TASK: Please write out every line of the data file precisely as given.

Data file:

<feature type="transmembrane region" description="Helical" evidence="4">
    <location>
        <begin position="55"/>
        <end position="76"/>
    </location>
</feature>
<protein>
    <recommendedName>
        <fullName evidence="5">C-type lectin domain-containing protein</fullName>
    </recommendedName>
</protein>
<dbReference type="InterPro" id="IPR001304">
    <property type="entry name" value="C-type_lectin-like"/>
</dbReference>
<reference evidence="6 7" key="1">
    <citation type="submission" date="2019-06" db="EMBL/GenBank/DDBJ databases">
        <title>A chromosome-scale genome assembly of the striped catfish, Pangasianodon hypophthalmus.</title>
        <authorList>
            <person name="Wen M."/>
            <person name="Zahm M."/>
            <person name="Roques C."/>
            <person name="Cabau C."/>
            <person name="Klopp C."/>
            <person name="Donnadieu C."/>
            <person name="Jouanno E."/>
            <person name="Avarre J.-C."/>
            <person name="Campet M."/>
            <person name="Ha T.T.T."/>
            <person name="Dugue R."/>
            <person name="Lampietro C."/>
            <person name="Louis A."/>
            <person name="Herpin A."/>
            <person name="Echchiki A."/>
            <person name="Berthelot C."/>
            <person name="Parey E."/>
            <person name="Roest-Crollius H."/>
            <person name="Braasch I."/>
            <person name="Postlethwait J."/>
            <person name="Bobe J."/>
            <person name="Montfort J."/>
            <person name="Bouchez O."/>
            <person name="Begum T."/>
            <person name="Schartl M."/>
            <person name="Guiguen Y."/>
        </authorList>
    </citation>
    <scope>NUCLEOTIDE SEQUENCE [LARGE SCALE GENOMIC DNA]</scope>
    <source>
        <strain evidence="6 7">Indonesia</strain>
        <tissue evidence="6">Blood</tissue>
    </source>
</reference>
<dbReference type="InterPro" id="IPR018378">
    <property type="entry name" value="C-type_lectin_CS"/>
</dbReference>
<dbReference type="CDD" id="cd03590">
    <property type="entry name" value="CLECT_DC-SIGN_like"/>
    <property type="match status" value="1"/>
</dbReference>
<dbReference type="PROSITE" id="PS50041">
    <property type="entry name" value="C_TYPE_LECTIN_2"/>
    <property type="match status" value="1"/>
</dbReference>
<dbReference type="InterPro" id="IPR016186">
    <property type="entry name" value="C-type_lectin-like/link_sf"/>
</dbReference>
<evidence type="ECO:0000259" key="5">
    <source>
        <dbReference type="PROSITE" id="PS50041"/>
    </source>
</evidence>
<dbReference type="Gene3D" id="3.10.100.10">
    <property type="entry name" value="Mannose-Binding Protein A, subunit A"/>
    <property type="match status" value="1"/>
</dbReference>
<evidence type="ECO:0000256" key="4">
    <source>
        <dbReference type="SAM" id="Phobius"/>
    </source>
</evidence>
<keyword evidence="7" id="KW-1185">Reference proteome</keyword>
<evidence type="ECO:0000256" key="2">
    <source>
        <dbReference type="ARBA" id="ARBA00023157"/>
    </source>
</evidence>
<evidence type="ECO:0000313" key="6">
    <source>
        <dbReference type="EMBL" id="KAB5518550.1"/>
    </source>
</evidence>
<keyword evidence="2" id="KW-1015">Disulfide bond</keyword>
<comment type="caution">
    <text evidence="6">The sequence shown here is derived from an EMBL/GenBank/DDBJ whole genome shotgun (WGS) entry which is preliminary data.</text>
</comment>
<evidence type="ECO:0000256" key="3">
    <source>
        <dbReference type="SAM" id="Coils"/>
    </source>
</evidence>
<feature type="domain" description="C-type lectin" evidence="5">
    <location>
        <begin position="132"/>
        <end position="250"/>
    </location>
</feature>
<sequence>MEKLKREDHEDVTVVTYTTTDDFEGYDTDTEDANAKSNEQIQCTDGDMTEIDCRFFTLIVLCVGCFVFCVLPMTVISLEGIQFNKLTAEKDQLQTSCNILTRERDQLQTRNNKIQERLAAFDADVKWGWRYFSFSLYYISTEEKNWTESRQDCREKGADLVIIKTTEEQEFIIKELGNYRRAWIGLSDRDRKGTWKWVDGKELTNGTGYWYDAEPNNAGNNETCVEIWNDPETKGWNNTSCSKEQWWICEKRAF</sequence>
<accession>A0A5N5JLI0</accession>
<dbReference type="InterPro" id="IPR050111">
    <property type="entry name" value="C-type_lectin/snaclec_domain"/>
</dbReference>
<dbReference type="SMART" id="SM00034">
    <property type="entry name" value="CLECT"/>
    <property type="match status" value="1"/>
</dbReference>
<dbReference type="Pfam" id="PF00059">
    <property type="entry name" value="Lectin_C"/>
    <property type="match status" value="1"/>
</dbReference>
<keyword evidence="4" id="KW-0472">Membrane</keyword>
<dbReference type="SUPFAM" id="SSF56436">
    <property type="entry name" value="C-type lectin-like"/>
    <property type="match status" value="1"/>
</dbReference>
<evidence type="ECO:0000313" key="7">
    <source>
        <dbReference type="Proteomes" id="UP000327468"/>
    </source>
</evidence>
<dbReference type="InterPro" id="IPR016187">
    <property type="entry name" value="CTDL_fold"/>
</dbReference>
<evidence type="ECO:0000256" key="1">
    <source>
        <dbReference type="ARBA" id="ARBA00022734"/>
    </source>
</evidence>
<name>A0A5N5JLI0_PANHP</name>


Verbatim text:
<feature type="transmembrane region" description="Helical" evidence="4">
    <location>
        <begin position="55"/>
        <end position="76"/>
    </location>
</feature>
<protein>
    <recommendedName>
        <fullName evidence="5">C-type lectin domain-containing protein</fullName>
    </recommendedName>
</protein>
<dbReference type="InterPro" id="IPR001304">
    <property type="entry name" value="C-type_lectin-like"/>
</dbReference>
<reference evidence="6 7" key="1">
    <citation type="submission" date="2019-06" db="EMBL/GenBank/DDBJ databases">
        <title>A chromosome-scale genome assembly of the striped catfish, Pangasianodon hypophthalmus.</title>
        <authorList>
            <person name="Wen M."/>
            <person name="Zahm M."/>
            <person name="Roques C."/>
            <person name="Cabau C."/>
            <person name="Klopp C."/>
            <person name="Donnadieu C."/>
            <person name="Jouanno E."/>
            <person name="Avarre J.-C."/>
            <person name="Campet M."/>
            <person name="Ha T.T.T."/>
            <person name="Dugue R."/>
            <person name="Lampietro C."/>
            <person name="Louis A."/>
            <person name="Herpin A."/>
            <person name="Echchiki A."/>
            <person name="Berthelot C."/>
            <person name="Parey E."/>
            <person name="Roest-Crollius H."/>
            <person name="Braasch I."/>
            <person name="Postlethwait J."/>
            <person name="Bobe J."/>
            <person name="Montfort J."/>
            <person name="Bouchez O."/>
            <person name="Begum T."/>
            <person name="Schartl M."/>
            <person name="Guiguen Y."/>
        </authorList>
    </citation>
    <scope>NUCLEOTIDE SEQUENCE [LARGE SCALE GENOMIC DNA]</scope>
    <source>
        <strain evidence="6 7">Indonesia</strain>
        <tissue evidence="6">Blood</tissue>
    </source>
</reference>
<dbReference type="InterPro" id="IPR018378">
    <property type="entry name" value="C-type_lectin_CS"/>
</dbReference>
<dbReference type="CDD" id="cd03590">
    <property type="entry name" value="CLECT_DC-SIGN_like"/>
    <property type="match status" value="1"/>
</dbReference>
<dbReference type="PROSITE" id="PS50041">
    <property type="entry name" value="C_TYPE_LECTIN_2"/>
    <property type="match status" value="1"/>
</dbReference>
<dbReference type="InterPro" id="IPR016186">
    <property type="entry name" value="C-type_lectin-like/link_sf"/>
</dbReference>
<evidence type="ECO:0000259" key="5">
    <source>
        <dbReference type="PROSITE" id="PS50041"/>
    </source>
</evidence>
<dbReference type="Gene3D" id="3.10.100.10">
    <property type="entry name" value="Mannose-Binding Protein A, subunit A"/>
    <property type="match status" value="1"/>
</dbReference>
<evidence type="ECO:0000256" key="4">
    <source>
        <dbReference type="SAM" id="Phobius"/>
    </source>
</evidence>
<keyword evidence="7" id="KW-1185">Reference proteome</keyword>
<evidence type="ECO:0000256" key="2">
    <source>
        <dbReference type="ARBA" id="ARBA00023157"/>
    </source>
</evidence>
<evidence type="ECO:0000313" key="6">
    <source>
        <dbReference type="EMBL" id="KAB5518550.1"/>
    </source>
</evidence>
<keyword evidence="2" id="KW-1015">Disulfide bond</keyword>
<comment type="caution">
    <text evidence="6">The sequence shown here is derived from an EMBL/GenBank/DDBJ whole genome shotgun (WGS) entry which is preliminary data.</text>
</comment>
<evidence type="ECO:0000256" key="3">
    <source>
        <dbReference type="SAM" id="Coils"/>
    </source>
</evidence>
<feature type="domain" description="C-type lectin" evidence="5">
    <location>
        <begin position="132"/>
        <end position="250"/>
    </location>
</feature>
<sequence>MEKLKREDHEDVTVVTYTTTDDFEGYDTDTEDANAKSNEQIQCTDGDMTEIDCRFFTLIVLCVGCFVFCVLPMTVISLEGIQFNKLTAEKDQLQTSCNILTRERDQLQTRNNKIQERLAAFDADVKWGWRYFSFSLYYISTEEKNWTESRQDCREKGADLVIIKTTEEQEFIIKELGNYRRAWIGLSDRDRKGTWKWVDGKELTNGTGYWYDAEPNNAGNNETCVEIWNDPETKGWNNTSCSKEQWWICEKRAF</sequence>
<accession>A0A5N5JLI0</accession>
<dbReference type="InterPro" id="IPR050111">
    <property type="entry name" value="C-type_lectin/snaclec_domain"/>
</dbReference>
<dbReference type="SMART" id="SM00034">
    <property type="entry name" value="CLECT"/>
    <property type="match status" value="1"/>
</dbReference>
<dbReference type="Pfam" id="PF00059">
    <property type="entry name" value="Lectin_C"/>
    <property type="match status" value="1"/>
</dbReference>
<keyword evidence="4" id="KW-0472">Membrane</keyword>
<dbReference type="SUPFAM" id="SSF56436">
    <property type="entry name" value="C-type lectin-like"/>
    <property type="match status" value="1"/>
</dbReference>
<evidence type="ECO:0000313" key="7">
    <source>
        <dbReference type="Proteomes" id="UP000327468"/>
    </source>
</evidence>
<dbReference type="InterPro" id="IPR016187">
    <property type="entry name" value="CTDL_fold"/>
</dbReference>
<evidence type="ECO:0000256" key="1">
    <source>
        <dbReference type="ARBA" id="ARBA00022734"/>
    </source>
</evidence>
<name>A0A5N5JLI0_PANHP</name>